Lupe’s Lasers: The Death Sentence for Major Record Labels

“This remote, public, and, as it were, principled, bondage is the indispensable justification of their own: when the prisoner is free, the jailer faces the void of himself.”

—James Baldwin, The Devil Finds Work

Speaking last Tuesday at Brooklyn’s Music Hall of Williamsburg, on the night of his fifth solo release, Shaolin Vs. Wu-Tang, legendary artist Raekwon listed a few pillars under which “real Hip-Hop” must fall—wittiness, slang, real-life value, lyrical worth, and a non-commercial edge. In case the concert audience had slumbered through the last item, he repeated with emphasis: “It’s got to be non-commercial!” On the same day, another prominent artist was living the reality of a music industry whose iron fist often tightens around the necks of those who refuse to submit and do as told. Lupe Fiasco’s Lasers dropped, following a tumultuous three-year delay no one saw coming.

After two superb albums released in the winter months of 2006 and 2007, all eyes fell upon the Chicago native to invade a territory only few have ever trudged; and for most fans, this represented less a demand and more an expectation. The last ten years had produced in Rap no fresher voice, no wittier mind, and it just seemed inevitable—that time would do him justice, and the ladder of quality would stretch higher on his behalf (especially since the sophomore curse had so eluded him in an age of ephemerality), and that with a third album he might possibly accomplish in ways a predecessor had tragically failed (Illmatic, It Was WrittenI Am), successfully dodging the deadly commercial darts flying his way: darts which pierce with determination, rendering great artists casualties of early success; more importantly, repeated success which upset the logic of cemented probability, which undo tried and true equations record labels have built castles upon: Street Consciousness + Social Courage + Lyricism = Billboard Disaster.

Fans, it turns out, were wrong; and just like his predecessor, Lupe is now staring at an impasse, unable to reconcile his third effort with the two classics of a not too distant past. And his fingers have for the last few weeks been pointing in one direction—the record label, Atlantic Records, which signed him in 2004 to a rumored six-album deal. This is the label’s album, Lupe has been chanting to music websites for a few days now. Even when the success of his first official single, “The Show Goes On,” is raised, Lupe seems hardly moved, explaining to Chicago Sun-Times columnist Thomas Conner: “It’s their record. My words, their music. They forced this song to be a No. 1 single, and that’s what they got. I can’t take any credit for it.”

Conner spoke with him earlier this month, and extracted some painfully brutal remarks from an artist half-ashamed of his work, which he says is “very abstract. I had to create this commercial art that appeases the corporate side. I had to acquiesce to certain forces. Hopefully within that I snuck in some things I actually wanted to say any way I can.” Lupe explained with the commercial success of his first two records an inebriating confidence overwhelmed him, so he walked into the boardrooms expecting a bump in the budget, to replicate on a grander scale the formula which had defied odds and proved viable twice in a row.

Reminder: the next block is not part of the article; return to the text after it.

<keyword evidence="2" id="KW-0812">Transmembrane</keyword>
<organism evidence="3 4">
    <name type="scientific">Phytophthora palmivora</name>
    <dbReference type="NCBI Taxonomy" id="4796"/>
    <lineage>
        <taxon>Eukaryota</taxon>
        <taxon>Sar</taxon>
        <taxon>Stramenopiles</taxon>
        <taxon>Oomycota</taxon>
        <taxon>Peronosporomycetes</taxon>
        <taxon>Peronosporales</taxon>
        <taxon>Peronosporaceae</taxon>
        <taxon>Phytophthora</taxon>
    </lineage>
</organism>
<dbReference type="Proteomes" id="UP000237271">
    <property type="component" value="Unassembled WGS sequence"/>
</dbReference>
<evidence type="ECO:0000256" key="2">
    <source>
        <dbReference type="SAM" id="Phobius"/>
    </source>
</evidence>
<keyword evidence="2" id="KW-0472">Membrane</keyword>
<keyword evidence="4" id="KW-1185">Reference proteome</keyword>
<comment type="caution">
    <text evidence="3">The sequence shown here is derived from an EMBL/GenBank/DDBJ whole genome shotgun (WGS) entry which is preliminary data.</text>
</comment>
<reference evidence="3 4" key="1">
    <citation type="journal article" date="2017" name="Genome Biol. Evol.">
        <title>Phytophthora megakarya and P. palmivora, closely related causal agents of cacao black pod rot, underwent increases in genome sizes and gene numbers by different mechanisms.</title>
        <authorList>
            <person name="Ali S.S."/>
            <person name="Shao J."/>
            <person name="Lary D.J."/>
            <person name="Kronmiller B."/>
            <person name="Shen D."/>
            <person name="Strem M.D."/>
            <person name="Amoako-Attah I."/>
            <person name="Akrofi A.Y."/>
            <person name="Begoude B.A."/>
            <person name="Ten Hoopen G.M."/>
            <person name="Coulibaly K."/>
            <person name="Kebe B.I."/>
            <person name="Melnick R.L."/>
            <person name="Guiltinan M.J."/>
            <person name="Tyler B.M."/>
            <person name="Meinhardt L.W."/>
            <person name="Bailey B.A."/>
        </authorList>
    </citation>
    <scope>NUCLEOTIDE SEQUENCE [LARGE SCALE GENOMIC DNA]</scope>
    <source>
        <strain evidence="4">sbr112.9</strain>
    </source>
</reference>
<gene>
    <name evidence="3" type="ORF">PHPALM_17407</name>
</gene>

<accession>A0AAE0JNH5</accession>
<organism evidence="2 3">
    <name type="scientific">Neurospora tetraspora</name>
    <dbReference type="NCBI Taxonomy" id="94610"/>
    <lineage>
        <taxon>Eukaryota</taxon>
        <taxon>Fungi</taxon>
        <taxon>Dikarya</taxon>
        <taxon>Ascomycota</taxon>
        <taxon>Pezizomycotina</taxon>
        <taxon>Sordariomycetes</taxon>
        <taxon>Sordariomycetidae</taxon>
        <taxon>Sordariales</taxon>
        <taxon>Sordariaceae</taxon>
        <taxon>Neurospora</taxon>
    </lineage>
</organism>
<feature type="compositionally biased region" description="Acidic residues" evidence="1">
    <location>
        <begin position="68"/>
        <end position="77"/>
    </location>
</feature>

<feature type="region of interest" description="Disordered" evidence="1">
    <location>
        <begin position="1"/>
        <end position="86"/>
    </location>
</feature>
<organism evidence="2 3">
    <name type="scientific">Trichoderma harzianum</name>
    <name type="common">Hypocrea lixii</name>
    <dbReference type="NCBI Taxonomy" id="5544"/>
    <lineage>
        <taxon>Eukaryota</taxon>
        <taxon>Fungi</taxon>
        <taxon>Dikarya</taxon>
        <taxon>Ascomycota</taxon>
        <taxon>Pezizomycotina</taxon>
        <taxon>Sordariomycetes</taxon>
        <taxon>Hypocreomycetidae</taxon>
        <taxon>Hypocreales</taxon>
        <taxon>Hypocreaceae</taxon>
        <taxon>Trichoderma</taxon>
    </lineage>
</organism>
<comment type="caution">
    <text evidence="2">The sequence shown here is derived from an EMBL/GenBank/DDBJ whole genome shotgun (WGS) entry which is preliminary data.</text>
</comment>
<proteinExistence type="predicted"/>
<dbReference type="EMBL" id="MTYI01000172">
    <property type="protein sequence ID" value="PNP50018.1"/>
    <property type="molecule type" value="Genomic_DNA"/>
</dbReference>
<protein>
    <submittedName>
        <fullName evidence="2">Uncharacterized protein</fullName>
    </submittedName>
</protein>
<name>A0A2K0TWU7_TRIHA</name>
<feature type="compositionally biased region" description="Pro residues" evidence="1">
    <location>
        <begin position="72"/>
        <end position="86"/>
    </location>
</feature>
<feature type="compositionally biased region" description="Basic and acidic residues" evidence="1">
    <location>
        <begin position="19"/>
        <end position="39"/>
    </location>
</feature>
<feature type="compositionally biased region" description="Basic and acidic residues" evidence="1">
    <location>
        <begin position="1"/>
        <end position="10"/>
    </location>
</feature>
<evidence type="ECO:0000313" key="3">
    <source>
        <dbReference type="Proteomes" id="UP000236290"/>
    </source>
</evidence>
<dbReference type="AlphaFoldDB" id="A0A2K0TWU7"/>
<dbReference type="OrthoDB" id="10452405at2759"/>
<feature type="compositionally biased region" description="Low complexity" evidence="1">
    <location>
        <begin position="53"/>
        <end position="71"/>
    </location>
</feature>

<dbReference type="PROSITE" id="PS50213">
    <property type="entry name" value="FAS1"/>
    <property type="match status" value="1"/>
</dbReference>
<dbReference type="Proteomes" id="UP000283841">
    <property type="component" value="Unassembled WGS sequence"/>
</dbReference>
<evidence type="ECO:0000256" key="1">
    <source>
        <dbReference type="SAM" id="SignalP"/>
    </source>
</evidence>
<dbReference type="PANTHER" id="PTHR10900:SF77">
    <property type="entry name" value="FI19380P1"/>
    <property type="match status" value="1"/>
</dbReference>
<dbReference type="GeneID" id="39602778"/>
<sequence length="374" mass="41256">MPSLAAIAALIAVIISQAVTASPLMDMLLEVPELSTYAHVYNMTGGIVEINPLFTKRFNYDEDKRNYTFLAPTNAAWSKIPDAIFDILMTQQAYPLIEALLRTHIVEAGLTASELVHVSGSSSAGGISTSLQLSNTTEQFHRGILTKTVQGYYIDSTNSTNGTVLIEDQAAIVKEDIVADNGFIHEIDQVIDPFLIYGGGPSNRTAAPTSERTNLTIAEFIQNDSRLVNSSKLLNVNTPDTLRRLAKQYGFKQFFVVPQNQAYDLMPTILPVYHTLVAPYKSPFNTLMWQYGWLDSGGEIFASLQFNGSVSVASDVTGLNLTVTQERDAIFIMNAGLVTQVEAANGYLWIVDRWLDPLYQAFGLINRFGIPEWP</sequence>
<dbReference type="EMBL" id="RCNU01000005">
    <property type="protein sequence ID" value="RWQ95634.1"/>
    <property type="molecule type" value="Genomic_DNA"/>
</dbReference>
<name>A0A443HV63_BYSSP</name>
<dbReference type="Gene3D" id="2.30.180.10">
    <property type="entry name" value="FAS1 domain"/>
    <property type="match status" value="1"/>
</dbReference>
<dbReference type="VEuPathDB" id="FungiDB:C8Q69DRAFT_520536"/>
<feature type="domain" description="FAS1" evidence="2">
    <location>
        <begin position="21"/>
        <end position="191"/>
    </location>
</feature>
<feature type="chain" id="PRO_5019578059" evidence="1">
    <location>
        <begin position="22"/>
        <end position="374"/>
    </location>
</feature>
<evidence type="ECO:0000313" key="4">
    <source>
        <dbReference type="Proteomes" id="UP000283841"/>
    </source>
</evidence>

Soon enough, however, he wised up to the chicanery at hand and canceled all other futile meetings. Atlantic one-upped and froze his budget, then began taunting his dignity, telling him not to “rap too deep on this record,” to play it safe. “That was a specific order from the top. ‘You’re rapping too fast or too slow, or it’s too complex’.” Atlantic also wanted the superstar, whose light was brightening each passing day, to sign a 360 deal, which would stick the label’s fingers into his pockets on any commercial venture. When he budged, the overlords, not used to unservile artists, struck harder: “I was told, ‘Because you didn’t sign this 360 deal, we may or may not push your record’.”

Sometimes, living in a world like this

It’s pretty hard not to go insane

Not pretty if you don’t comply

Pretty easy if you don’t complain

What a strange creature Lupe must have seemed—a young, Black artist who didn’t sign every dotted line put before him. The dregs of Atlantic dragged out this years-long process, as fans kept chasing down fleeting rumors about completed albums which might never see the light of day.

I still recall being confronted two years back at a library by a friend with news that Lupe was planning a highly conceptual three-disc album which would mark his exit from mainstream music; and I recall muttering, “He’s getting desperate. The brother’s fighting for his life.” It was clear, even back then, nefarious forces were pushing his hand, and the only solution he could conjure was to satisfy all contractual obligations in one fell swoop. Only if he knew Pharaoh’s business model is built on bondage, and for as long as possible his overlords planned to keep him till all the milk is drained, till he becomes irrelevant or, better yet, redundant enough to dispose of. Only then would the gates open, and he allowed to walk free—however battered, bruised, and broken, bearing no resemblance to the brilliant mind who had consistently shattered conventional binarism standards that suggested “commercial” artists can’t be smart and “conscious” artists can’t be mass appealing.